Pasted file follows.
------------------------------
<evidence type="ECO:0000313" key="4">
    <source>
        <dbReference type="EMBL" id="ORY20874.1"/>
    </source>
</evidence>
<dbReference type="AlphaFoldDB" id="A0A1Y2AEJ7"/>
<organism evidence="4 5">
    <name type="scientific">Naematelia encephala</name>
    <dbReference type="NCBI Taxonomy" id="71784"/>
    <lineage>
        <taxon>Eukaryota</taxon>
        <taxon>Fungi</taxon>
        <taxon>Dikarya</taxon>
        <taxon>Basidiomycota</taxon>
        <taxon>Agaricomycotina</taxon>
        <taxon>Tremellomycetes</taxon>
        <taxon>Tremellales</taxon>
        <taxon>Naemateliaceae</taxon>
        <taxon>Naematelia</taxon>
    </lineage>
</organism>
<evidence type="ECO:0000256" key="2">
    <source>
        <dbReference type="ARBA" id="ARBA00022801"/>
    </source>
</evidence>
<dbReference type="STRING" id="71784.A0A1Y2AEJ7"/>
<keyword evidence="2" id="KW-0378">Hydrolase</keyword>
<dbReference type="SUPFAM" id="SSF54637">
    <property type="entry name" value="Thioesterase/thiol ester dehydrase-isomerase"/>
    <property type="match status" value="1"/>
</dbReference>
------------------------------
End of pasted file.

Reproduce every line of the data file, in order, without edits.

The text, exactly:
<evidence type="ECO:0000313" key="4">
    <source>
        <dbReference type="EMBL" id="ORY20874.1"/>
    </source>
</evidence>
<dbReference type="AlphaFoldDB" id="A0A1Y2AEJ7"/>
<organism evidence="4 5">
    <name type="scientific">Naematelia encephala</name>
    <dbReference type="NCBI Taxonomy" id="71784"/>
    <lineage>
        <taxon>Eukaryota</taxon>
        <taxon>Fungi</taxon>
        <taxon>Dikarya</taxon>
        <taxon>Basidiomycota</taxon>
        <taxon>Agaricomycotina</taxon>
        <taxon>Tremellomycetes</taxon>
        <taxon>Tremellales</taxon>
        <taxon>Naemateliaceae</taxon>
        <taxon>Naematelia</taxon>
    </lineage>
</organism>
<evidence type="ECO:0000256" key="2">
    <source>
        <dbReference type="ARBA" id="ARBA00022801"/>
    </source>
</evidence>
<dbReference type="STRING" id="71784.A0A1Y2AEJ7"/>
<keyword evidence="2" id="KW-0378">Hydrolase</keyword>
<dbReference type="SUPFAM" id="SSF54637">
    <property type="entry name" value="Thioesterase/thiol ester dehydrase-isomerase"/>
    <property type="match status" value="1"/>
</dbReference>